A stock exchange listed company may buy back its own shares (i.e., ordinary fully-paid stock exchange quoted shares) in a number of ways, the most simplified being through an “on-market buy-back”.
Generally such a facility would be limited to 10% of total [voting] shares outstanding within a 12 month period – the “10/12 limit”, see ss257B(4) & (5) of the Corporations Act – otherwise shareholder approval is required (s257C).
To commence an on-market buy-back at least 14 days’ prior notice must be lodged with ASIC (s257F) using Form 281 “Notice of Intention to Carry Out a Share Buy-back” if under 10%, and Form 280 “Notification of Share Buy-back Details” if over 10%.
At the same time an Appendix 3C “Announcement of Buy-back” (which actually covers any type of buy-back) must be lodged with the ASX, specifying:
- Type of buy-back
- Description of relevant share class and number of shares on issue
- Details of the buy-back offer, including:
- maximum number of shares to be bought back
- offer time period (or a statement that it is to be for an unlimited duration)
- stock broker appointed, if applicable
- Reasons for the buy-back and any material information.
A common reason for undertaking a share buy-back is where a company has surplus cash and the directors consider investment in the company’s own shares represents a better business opportunity than most alternatives available at the time.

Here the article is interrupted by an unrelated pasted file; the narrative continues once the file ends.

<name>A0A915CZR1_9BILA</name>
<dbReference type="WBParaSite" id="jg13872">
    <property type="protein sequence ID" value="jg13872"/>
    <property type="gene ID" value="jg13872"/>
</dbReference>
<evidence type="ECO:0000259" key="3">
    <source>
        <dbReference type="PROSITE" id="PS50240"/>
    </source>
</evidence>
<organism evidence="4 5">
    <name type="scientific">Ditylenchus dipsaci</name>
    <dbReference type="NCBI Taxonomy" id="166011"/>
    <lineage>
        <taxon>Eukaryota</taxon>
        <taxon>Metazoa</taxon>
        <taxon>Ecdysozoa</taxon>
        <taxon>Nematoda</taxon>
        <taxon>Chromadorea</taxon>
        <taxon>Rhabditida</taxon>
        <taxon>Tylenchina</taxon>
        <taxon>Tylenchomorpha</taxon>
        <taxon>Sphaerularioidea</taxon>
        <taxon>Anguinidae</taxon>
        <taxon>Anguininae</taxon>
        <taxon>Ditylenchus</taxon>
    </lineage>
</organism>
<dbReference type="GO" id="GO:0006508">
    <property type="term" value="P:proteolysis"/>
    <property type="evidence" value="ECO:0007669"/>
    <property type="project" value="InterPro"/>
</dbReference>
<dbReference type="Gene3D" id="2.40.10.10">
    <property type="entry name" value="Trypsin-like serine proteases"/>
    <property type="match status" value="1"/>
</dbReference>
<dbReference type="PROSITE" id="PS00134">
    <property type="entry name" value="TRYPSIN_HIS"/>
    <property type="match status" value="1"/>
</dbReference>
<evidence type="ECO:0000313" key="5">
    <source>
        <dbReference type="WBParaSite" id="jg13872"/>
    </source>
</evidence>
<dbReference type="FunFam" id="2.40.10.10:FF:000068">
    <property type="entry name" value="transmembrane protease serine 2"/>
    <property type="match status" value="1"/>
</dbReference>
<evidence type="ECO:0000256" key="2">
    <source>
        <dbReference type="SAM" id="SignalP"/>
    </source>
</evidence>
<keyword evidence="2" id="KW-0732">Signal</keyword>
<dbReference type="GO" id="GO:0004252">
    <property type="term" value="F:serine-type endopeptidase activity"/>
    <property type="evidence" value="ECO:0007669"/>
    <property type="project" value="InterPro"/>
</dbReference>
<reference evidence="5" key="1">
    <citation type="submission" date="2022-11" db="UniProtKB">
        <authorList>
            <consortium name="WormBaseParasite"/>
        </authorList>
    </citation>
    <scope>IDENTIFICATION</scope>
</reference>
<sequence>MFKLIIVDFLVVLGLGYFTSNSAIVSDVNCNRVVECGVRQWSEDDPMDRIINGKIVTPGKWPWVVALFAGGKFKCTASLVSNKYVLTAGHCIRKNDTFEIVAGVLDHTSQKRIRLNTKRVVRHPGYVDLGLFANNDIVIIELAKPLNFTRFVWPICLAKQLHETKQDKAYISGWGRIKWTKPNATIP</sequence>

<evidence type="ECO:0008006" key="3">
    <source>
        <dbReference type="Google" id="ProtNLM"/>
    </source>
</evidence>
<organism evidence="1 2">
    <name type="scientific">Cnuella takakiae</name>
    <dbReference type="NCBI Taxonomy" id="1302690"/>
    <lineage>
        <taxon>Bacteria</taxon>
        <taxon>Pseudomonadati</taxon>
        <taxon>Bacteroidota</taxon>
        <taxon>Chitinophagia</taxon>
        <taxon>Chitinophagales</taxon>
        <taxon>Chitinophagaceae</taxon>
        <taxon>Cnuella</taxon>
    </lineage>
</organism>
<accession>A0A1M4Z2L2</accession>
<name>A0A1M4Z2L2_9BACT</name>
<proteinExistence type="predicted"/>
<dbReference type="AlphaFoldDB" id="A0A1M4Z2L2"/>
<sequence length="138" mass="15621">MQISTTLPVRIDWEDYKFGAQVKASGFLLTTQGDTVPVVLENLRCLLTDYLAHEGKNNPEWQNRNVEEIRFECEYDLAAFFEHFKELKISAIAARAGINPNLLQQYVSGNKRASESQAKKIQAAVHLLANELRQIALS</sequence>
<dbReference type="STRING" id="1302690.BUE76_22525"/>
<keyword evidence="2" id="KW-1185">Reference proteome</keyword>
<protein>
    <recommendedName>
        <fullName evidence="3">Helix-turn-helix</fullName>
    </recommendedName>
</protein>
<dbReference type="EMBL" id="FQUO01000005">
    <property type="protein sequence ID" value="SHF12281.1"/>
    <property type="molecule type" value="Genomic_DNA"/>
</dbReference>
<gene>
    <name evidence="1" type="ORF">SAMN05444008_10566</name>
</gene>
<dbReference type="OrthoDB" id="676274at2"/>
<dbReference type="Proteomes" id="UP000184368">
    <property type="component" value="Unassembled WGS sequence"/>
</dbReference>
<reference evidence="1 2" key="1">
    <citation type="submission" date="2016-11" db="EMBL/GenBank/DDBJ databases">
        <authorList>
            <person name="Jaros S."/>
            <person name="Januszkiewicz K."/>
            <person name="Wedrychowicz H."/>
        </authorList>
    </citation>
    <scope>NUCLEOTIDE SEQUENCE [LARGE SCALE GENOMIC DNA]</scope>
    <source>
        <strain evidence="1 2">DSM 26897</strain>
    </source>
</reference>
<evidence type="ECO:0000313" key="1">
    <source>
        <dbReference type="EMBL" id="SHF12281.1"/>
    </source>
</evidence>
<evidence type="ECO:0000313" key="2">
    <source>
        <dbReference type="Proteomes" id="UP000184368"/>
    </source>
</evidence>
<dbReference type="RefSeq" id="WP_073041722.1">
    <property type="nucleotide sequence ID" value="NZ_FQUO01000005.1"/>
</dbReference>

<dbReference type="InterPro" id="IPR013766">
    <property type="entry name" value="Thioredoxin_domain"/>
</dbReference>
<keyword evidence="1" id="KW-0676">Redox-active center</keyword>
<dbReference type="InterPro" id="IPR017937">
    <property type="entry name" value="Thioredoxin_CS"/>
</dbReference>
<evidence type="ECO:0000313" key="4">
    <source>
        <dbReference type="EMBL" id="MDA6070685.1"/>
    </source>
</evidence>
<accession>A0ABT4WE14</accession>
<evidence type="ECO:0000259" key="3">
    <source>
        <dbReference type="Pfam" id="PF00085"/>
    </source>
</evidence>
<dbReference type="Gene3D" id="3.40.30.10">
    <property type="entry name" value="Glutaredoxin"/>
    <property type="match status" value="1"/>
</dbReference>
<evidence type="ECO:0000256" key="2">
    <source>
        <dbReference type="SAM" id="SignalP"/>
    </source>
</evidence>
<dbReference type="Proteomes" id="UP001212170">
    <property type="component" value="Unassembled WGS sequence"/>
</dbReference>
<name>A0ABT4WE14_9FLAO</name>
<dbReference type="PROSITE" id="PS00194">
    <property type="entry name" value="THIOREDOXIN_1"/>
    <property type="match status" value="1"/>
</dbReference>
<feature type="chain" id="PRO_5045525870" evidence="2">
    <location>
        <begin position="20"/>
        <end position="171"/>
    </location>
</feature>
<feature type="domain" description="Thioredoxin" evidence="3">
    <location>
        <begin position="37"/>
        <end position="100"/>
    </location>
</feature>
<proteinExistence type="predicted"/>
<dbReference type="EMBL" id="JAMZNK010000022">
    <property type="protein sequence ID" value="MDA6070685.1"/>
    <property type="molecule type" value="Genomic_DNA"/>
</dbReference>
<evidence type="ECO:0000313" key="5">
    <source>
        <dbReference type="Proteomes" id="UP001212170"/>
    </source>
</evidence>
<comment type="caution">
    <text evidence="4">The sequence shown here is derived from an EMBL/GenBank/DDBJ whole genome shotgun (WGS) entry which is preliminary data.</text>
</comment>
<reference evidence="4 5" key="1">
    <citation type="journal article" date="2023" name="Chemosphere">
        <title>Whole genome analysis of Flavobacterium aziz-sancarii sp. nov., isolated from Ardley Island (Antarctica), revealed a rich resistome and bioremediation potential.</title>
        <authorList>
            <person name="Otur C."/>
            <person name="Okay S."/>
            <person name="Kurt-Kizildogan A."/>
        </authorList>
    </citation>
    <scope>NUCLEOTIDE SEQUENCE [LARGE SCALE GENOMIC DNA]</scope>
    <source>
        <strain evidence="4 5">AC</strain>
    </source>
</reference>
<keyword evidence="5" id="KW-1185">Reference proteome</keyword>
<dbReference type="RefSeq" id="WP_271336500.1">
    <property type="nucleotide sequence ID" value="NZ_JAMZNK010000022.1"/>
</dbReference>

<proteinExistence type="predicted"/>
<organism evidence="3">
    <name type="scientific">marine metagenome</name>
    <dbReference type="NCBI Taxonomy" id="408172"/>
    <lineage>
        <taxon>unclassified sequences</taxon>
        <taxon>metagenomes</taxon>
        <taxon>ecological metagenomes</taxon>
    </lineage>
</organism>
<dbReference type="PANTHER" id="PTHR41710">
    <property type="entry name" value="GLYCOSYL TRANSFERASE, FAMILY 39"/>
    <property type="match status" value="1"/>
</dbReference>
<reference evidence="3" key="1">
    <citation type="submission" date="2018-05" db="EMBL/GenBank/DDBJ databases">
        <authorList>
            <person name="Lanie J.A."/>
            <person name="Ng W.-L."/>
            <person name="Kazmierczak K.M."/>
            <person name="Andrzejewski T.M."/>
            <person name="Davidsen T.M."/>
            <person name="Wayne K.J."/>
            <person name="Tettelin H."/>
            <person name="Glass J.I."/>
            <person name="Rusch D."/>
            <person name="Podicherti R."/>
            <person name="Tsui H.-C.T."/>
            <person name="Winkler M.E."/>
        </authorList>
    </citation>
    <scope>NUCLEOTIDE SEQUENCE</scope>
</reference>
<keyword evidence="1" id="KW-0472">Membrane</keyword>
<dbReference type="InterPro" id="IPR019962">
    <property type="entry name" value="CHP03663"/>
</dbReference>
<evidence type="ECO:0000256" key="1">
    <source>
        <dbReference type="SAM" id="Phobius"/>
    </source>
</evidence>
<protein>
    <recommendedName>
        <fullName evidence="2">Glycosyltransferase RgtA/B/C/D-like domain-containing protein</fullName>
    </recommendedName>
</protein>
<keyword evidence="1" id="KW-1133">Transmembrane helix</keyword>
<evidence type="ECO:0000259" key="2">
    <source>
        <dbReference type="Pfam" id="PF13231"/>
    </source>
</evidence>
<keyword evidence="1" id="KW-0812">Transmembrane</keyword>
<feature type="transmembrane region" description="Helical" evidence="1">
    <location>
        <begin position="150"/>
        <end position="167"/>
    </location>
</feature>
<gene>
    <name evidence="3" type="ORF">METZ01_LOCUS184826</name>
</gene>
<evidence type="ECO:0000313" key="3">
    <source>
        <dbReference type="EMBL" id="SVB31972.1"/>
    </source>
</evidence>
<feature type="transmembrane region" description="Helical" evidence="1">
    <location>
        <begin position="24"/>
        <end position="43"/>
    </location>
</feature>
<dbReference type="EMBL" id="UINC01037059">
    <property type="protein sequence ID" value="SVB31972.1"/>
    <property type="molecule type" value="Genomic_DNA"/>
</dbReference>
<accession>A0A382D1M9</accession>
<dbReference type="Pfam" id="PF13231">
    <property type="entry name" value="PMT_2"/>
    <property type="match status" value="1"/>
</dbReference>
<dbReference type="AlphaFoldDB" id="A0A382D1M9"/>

Any director/related party participation in a buy-back must be by prior notice in the original Appendix 3C, or a subsequent Appendix 3D. The listed company would also be required, after any director/related entity buy-back occurred, to lodge an Appendix 3Y “Change of Director’s Interest Notice” notifying of the changes to that director’s shareholding interests.
ASX Listing Rule 3.8A details the stock exchange’s documents and lodgement timetables for share buy-backs.
When a company conducts an ‘on-market buy-back’ itis effectively a ‘first come, first served’ offer to buy-back its own shares from shareholders at the current share market price in the ordinary course of trading, subject to the announced terms of the offer and the stock exchange rules governing buy-backs, in particular:
L/R 7.29 “A company may only buy shares under an on-market buy-back if transactions in the company’s shares were recorded on ASX on at least 5 days in the 3 months before it buys back the shares.”
L/R 7.33 “A company may only buy back shares under an on-market buy-back at a price which is not more than 5% above the average of the market price for securities in that class. The average is calculated over the last 5 days on which sales in the shares were recorded before the day on which the purchase under the buy-back was made.”
Every day that the buy-back remains active the company must lodge an Appendix 3E “Daily Share Buy-back Notice” with ASX, at least ½ hour before daily trading commences, detailing the number of shares bought, price(s) and highest/lowest prices during the buy-back.
Within 28 days after any shares are bought back they are taken as being cancelled (s257H) and the company must lodge with ASIC/ASX a Form 484 “Change to Company Details” (Section C1 Cancellation of Shares) stating the number and class of shares bought back and the consideration paid – s254Y.
Any changes to the buy-back scheme must be lodged with ASX using Appendix 3D “Changes Relating to Buy-back”.
Once a company has reached the stated maximum number, or has bought back all the shares it needs, it must lodge with ASX an Appendix 3F “Final Share Buy-back Notice”. But lodgement of such form may effectively be delayed ‘forever’ if the maximum is not reached (and the previously announced time period was of unlimited duration).
*Originally written by Company Secretary, an Australian virtual company secretary service.